US makes new arrest in UN bribery case
US prosecutors on Friday unveiled charges against a China-born woman who was arrested as part of an ongoing investigation into a scheme to pay bribes to a former United Nations General Assembly president.
New York: US prosecutors on Friday unveiled charges against a China-born woman who was arrested as part of an ongoing investigation into a scheme to pay bribes to a former United Nations General Assembly president.
Julia Vivi Wang, 55, was accused in a criminal complaint filed in federal court in Manhattan of having paid a bribe of at least $500,000 to buy Antiguan diplomatic positions for her late husband and another Chinese businessman.
The bribe was solicited and facilitated by John Ashe, a former U.N. ambassador from Antigua and Barbuda and who was General Assembly president from 2013 to 2014, the complaint said.
He was among six individuals charged in October for participating in a scheme that involved the payment of more than $1.3 million in bribes to Ashe by businessmen from China.
The latest arrest followed the guilty plea on Wednesday of one of the defendants, Francis Lorenzo, a suspended deputy United Nations ambassador from the Dominican Republic, who agreed to cooperate with U.S. authorities in the investigation.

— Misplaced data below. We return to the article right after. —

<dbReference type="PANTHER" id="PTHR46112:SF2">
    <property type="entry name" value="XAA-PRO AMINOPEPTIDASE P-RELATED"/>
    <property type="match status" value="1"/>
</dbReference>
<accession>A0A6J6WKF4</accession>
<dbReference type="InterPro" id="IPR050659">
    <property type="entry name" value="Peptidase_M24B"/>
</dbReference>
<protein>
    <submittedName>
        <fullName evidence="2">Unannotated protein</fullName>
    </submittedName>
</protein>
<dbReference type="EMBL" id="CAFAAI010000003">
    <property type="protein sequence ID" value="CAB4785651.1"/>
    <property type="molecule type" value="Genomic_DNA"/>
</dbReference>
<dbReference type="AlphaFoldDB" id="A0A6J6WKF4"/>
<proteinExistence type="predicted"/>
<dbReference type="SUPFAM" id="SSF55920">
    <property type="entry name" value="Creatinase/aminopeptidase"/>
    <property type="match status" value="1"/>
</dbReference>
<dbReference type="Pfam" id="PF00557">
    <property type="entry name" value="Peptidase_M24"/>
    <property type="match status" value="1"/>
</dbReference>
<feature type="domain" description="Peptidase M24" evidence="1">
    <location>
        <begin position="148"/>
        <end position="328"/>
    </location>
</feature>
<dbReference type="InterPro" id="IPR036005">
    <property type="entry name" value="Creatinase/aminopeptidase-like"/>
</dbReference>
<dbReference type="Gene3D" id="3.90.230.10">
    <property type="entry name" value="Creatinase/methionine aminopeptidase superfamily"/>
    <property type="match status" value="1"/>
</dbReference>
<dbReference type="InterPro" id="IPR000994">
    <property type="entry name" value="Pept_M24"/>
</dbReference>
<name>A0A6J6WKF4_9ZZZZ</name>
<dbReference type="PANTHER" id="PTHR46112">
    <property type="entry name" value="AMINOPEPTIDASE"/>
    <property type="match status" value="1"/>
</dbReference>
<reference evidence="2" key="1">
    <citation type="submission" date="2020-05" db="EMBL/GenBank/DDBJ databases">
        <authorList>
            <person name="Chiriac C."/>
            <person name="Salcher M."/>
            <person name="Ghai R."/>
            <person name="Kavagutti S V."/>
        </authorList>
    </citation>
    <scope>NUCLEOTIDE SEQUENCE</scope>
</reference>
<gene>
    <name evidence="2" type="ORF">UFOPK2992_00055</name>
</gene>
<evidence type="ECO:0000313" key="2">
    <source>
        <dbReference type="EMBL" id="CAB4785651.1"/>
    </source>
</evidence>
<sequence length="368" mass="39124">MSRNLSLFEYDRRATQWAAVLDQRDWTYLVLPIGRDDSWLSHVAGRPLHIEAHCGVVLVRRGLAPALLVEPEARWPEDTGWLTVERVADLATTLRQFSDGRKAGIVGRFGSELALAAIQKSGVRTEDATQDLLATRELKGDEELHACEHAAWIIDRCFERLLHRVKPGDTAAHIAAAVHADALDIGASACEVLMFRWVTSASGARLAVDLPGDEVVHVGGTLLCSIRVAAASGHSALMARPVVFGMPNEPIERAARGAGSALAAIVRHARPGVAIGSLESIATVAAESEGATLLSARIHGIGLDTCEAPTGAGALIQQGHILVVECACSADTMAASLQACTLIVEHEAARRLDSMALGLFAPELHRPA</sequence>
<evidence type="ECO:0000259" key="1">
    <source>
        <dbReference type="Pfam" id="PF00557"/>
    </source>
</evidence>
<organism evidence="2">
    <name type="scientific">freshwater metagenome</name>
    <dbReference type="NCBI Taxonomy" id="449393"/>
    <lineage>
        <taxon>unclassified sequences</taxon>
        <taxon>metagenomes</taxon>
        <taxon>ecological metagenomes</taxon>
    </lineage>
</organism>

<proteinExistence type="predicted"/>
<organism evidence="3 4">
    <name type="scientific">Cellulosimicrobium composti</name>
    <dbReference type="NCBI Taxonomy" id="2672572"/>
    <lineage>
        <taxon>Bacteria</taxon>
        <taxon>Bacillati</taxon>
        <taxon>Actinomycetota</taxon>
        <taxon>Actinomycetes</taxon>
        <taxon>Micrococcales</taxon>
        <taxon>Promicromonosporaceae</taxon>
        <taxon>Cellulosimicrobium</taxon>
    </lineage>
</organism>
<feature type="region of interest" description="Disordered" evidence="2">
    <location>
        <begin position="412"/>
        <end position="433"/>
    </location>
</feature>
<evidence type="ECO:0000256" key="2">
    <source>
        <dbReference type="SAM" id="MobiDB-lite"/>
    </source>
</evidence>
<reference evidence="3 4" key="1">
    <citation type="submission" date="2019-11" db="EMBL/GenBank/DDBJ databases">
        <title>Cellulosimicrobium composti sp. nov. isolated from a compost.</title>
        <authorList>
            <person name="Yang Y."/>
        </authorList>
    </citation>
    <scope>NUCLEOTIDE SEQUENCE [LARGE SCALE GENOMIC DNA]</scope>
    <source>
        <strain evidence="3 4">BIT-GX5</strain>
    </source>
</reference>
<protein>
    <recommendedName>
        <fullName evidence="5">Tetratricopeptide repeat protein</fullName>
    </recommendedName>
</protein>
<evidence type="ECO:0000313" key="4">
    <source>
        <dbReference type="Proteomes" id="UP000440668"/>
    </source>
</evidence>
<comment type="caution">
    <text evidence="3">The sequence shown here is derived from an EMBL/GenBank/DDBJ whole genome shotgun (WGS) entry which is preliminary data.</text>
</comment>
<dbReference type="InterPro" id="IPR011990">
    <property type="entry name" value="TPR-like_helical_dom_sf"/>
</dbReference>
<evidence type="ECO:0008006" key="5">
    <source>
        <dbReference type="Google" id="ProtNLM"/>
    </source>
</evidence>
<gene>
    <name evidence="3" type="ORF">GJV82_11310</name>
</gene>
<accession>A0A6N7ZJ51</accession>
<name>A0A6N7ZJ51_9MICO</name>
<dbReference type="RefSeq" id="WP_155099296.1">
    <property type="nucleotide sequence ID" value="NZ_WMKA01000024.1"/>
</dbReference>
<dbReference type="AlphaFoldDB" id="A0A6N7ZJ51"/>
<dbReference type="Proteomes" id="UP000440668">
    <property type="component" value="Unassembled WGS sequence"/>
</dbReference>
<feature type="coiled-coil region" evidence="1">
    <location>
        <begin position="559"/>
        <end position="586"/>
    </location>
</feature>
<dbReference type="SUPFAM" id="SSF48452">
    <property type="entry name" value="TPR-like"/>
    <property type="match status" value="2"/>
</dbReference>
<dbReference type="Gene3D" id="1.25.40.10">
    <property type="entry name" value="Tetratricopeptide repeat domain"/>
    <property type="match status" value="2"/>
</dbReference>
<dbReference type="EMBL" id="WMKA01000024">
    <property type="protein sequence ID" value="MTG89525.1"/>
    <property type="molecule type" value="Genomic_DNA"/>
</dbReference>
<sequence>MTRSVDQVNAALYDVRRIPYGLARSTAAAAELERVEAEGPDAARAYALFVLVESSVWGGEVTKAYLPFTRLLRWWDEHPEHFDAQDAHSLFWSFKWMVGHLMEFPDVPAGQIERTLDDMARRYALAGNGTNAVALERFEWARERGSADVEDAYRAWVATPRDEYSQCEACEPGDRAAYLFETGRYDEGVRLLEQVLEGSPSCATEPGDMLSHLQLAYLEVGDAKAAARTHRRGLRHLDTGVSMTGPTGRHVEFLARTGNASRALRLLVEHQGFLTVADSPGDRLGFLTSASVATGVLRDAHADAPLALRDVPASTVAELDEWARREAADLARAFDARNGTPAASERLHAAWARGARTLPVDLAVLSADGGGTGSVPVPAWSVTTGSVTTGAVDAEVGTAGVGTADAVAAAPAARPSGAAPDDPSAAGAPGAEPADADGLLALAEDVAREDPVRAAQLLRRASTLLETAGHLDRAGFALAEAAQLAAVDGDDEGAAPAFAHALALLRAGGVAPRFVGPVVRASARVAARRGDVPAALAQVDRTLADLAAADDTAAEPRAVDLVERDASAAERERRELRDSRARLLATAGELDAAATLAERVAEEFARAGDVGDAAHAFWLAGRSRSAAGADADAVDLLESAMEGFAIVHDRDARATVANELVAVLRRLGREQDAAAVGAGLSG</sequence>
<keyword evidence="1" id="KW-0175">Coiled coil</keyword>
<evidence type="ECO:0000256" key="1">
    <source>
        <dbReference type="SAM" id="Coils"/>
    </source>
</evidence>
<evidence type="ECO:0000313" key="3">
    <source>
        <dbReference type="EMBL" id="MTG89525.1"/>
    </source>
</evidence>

Wang, who was arrested on Thursday and is expected to appear in court later on Friday, was the vice president of South-South News, a U.N.-focused media organization where Lorenzo was president before his arrest.
The complaint charges Wang with money laundering and conspiracy to commit money laundering. A lawyer for Wang did not immediately respond to a request for comment.
According to the complaint, the $500,000 bribe was solicited and sought by Ashe and Lorenzo beginning in 2012 to allow Wang`s husband and the unnamed Chinese businessman to secure positions in an investment office Antigua was opening in Hong Kong.
In interviews with U.S. authorities, Lorenzo said Wang and her husband sought the positions because they would help them make money by helping others to obtain citizenship by investing in a country and by arranging for business deals.
At least a portion of the money was intended to pay off Antiguan officials, including its then-prime minister, who was not named in the complaint.